When you hear disability, it’s common to think about limitations, restrictions, and lack of freedom. Life as you once knew it is no longer the same and you feel like nothing is in your control. Though adjusting to living with a disability can be a trying time, it is very possible to turn things around. It starts with changing your mind and taking care of your health. No matter what you’ve been diagnosed with, living a happy, fulfilling life is possible.
Accept and Grieve
The first thing you have to do is accept your disability and allow yourself time to grieve your loss. You cannot truly move forward if you remain in denial which holds you back from living a happy life. Start by grieving. You truly did lose something. Not just your physical health either, but the life you’ve always lived and some plans you may have had for the future. Don’t try to put on a brave face for others right now, just let it out. Give yourself some time alone and just feel whatever your body is naturally experiencing.
As you’re going through these emotions, find positive ways to cope with them. Ensure you avoid prescription drug addiction by not taking more medication than you should or turning to street drugs and alcohol. Instead, write it down in a journal, talk it over with a therapist or trusted friend, take a nap, get a massage, read a good book, or do something else that allows you to release your emotions in a healthy manner.
Take Control of Your Disability
Your disability can take control of your entire life – if you let it. Now that you’ve come to terms with your current state it’s time to get active in making positive changes. You may have some limitations, but with a bit of planning, you can take control and reduce the hold the disability has over your life.
Start by educating yourself on your disability and your rights as you will need this information for everything from your place of employment to healthcare and medical treatment. Also, start using the tools and resources that are available to make living with your disability easier. Whether it’s a motorized wheelchair, a cane, or a prosthetic, get it as this reduces your limitations. You can also take advantage of newer technologies, applications, and websites that offer more resources for coping with your disability.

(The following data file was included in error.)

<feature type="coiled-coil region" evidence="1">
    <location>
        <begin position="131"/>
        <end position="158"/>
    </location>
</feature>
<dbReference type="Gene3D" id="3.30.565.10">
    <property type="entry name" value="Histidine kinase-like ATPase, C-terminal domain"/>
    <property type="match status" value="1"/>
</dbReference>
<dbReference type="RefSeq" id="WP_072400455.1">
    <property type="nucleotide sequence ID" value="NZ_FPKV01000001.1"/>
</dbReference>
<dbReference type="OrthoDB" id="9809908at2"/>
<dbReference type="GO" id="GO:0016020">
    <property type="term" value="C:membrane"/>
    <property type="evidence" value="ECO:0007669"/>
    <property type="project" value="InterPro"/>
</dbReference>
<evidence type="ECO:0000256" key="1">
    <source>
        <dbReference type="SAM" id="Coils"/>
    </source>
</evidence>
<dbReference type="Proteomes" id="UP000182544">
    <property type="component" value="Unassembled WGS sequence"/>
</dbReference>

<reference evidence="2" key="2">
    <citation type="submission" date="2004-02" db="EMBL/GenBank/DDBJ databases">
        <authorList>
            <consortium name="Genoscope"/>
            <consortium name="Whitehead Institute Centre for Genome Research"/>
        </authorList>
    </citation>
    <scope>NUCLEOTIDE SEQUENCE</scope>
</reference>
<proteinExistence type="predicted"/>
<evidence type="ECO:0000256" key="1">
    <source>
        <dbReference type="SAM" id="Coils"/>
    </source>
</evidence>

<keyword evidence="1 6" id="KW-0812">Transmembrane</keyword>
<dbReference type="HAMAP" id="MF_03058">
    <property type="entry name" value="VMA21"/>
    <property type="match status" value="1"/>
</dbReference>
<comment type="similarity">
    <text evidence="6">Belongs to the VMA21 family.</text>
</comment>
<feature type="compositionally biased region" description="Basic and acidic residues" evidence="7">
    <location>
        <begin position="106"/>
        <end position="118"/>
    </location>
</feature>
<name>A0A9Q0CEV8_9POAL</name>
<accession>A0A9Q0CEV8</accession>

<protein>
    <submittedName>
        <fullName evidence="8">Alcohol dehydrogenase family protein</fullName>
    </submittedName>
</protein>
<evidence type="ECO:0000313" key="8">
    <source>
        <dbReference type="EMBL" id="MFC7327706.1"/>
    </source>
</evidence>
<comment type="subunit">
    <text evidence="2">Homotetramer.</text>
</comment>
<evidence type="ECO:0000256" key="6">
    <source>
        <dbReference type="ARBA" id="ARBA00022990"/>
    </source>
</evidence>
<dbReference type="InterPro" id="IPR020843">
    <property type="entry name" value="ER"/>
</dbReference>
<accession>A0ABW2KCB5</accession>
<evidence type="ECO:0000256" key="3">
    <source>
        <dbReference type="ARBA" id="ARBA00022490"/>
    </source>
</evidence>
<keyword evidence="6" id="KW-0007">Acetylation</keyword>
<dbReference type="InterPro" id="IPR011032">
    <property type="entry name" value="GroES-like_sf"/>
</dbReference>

Last but not least, in order to really take control of your disability, it’s time to start making new goals for yourself. Whether it’s learning how to dress, type on the keyboard, or find a career in a field that better supports your disability, start setting those goals and making mini-goals that will help you reach the ultimate plan.
Live Your Life
Being disabled does not mean you’re dead. You still have a life to live and now is the time to live it. Though you may not be able to do certain things you once enjoyed, there’s a lot of fun to be had in discovering new things that interest you. Find things that give you purpose and meaning and bring you peace as this will help you emotionally. Volunteer to help others in your position, travel the world, join a support group and make new friends, learn new skills and hobbies you can participate in despite your disabilities, and just enjoy life.
Finding out that you have a disability can be mentally crippling. If you’ve been trying to make positive changes, but haven’t been successful, it’s okay to ask for help. Talking with a therapist can help you sort through the emotions you’re experiencing in a positive manner. They can also help you in setting goals for a better life. If not a therapist, finding a support group with people in similar circumstances can be a great help. They can talk you through their experiences and provide words of hope and encouragement to get you through your tough times.
Everyone hopes to live long, happy, healthy lives, but that isn’t always the case. While being told you have a disability is a life-altering experience, it doesn’t have to be the end of the world. Learn how to cope with your emotions in a healthy way and recreate a life that gives you true meaning and purpose. It can take time, but with patience, effort, and the support of others, you can move on to better days.